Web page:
Christina Collins Burton
Alysia Arriola, freshmen biology major, has attended all the meetings of the new First Generation Club on campus. She has had the opportunity to connect with her mentor through e-mail as the first generation program moves forward with its matching.
This year, the program has undergone some major changes in order to offer a wide range of topics for students to gain experience in.
“The first generation program has definitely helped, to know I’m not the only one with these struggles opens my eyes to stay positive and happy,” Arriola said.
Newly formed this year, the First Generation Club gives first generation college students the chance to sit down and discuss their college experiences.
“I am looking for general guidance,” freshmen criminology major, Cynthia Gaeta said. “I wanted to get involved so I could have help and time management skills.”
Gaeta is one of many students who received and accepted her first generation scholarship that was sent out to incoming freshmen.
Student that attend the meetings have a chance to talk about their day or any problems they might be facing.
“We cover little details and discuss issues of the day, they are always concerned,” Arriola said.
Cynthia Gonzalez, president of the first generation club, has been working with the new members and the office of multi-cultural services to expand the club and offer outreach programs.
“We are brainstorming an outreach program to local High Schools to speak to students about the importance of a college education,” Gonzalez said. “We are also planning a family event so we can get the parents involved so they know what their kids are going through.”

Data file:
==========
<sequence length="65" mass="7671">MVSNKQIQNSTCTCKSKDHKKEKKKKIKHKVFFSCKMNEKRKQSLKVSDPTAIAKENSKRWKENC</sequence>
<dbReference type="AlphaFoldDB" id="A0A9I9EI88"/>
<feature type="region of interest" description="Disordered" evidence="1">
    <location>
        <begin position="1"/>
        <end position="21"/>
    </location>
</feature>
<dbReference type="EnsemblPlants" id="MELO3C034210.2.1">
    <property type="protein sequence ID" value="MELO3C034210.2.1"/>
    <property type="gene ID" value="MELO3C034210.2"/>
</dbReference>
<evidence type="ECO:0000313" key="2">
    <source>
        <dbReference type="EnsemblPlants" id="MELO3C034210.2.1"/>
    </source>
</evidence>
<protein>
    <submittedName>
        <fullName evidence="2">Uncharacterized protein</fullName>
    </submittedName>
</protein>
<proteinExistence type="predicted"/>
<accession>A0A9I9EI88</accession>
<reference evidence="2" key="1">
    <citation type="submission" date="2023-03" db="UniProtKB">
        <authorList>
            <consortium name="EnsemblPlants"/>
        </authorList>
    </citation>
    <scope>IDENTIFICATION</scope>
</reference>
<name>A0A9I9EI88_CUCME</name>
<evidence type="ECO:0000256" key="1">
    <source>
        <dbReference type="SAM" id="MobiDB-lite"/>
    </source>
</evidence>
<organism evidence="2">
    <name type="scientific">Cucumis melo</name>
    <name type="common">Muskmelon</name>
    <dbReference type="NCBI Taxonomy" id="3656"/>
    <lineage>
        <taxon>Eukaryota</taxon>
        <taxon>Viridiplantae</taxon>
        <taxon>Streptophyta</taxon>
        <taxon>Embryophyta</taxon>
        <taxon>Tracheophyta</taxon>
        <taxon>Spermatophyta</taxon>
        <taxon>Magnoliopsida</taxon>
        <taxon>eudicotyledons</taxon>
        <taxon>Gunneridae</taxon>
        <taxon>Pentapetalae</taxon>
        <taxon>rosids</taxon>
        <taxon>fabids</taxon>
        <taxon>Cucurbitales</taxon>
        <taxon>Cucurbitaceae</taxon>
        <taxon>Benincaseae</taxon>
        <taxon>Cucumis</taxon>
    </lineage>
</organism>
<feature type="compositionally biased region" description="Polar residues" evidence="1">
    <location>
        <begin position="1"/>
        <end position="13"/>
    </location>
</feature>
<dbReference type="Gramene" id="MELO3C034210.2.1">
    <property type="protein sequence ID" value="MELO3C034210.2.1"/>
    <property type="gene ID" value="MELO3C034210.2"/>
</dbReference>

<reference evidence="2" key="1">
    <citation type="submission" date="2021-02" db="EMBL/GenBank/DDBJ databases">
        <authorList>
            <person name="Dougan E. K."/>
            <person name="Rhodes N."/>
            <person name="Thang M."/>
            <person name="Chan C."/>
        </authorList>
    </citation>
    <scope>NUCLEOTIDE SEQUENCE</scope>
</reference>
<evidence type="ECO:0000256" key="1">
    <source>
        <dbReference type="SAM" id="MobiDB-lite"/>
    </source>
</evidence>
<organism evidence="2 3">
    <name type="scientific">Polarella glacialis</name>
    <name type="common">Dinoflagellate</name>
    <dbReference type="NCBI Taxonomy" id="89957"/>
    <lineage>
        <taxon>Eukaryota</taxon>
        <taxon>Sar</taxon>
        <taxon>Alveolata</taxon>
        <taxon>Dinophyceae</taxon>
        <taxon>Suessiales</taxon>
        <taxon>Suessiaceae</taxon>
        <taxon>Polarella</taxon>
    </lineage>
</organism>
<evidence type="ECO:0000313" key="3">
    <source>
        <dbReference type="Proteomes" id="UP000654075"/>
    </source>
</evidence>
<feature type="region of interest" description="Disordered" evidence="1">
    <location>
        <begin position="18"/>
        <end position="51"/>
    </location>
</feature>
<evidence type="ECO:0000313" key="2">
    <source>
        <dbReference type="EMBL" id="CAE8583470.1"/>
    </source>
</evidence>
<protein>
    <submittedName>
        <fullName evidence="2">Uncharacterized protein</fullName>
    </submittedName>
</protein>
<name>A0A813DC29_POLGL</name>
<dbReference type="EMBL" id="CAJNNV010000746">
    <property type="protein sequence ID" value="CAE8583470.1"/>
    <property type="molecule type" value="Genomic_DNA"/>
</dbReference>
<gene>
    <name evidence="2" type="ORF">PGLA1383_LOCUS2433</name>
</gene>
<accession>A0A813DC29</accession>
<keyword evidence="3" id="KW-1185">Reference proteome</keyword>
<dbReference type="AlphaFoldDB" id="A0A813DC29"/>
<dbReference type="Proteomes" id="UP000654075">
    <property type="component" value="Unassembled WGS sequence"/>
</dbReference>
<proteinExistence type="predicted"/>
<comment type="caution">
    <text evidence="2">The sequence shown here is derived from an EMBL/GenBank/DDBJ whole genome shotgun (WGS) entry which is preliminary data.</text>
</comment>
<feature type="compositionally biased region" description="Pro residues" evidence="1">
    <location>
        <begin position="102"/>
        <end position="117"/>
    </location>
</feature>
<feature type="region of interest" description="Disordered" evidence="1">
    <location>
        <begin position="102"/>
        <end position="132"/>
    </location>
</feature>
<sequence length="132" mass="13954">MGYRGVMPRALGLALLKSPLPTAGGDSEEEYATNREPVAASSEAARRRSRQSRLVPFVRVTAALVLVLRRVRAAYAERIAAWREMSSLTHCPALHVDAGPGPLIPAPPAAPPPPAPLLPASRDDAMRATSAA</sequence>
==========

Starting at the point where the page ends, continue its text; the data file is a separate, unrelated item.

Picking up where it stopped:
The first generation program will be holding a parent’s day during homecoming weekend so parents can get an idea of what the program is doing for their children.
With Homecoming approaching, it becomes difficult to contact parents in time for the first generation parent day. Gonzalez wants to reach out to the parents in different ways, because it is important that first generation students to have parental support during their college career.
The first generation program has also become more active in connecting students with their mentors.
Mentors are often seen as intimidating to students when they first arrive on campus and this discourages them from being interactive with their mentors and even asking them questions. To help foster the relationships, the program had its mentors and mentees sit down and share their struggles.
Mentor involvement has become a key element in the bettering of the first-generation program.
Originally, students were able to individually contact their mentors to seek advice. Now the meetings allow students to hear from all mentors involved in the program.
“We want the mentors to share their struggles and obstacles, that way the students can find connections with them and see how the mentors overcame that struggle,” said Daniel Loera, the first generation program director “It will give a more human side to both the mentors and students.”
By having the mentors share their personal stories, Loera hopes that this will give the students an idea of who they would like to have as their mentor and offer a way for students to solve their own obstacles.
“Overall, we’ve really been trying to create opportunities for students to come forward and encounter each other, we want students to fill their needs,” Loera said.
Christina Collins Burton can be reached at email@example.com.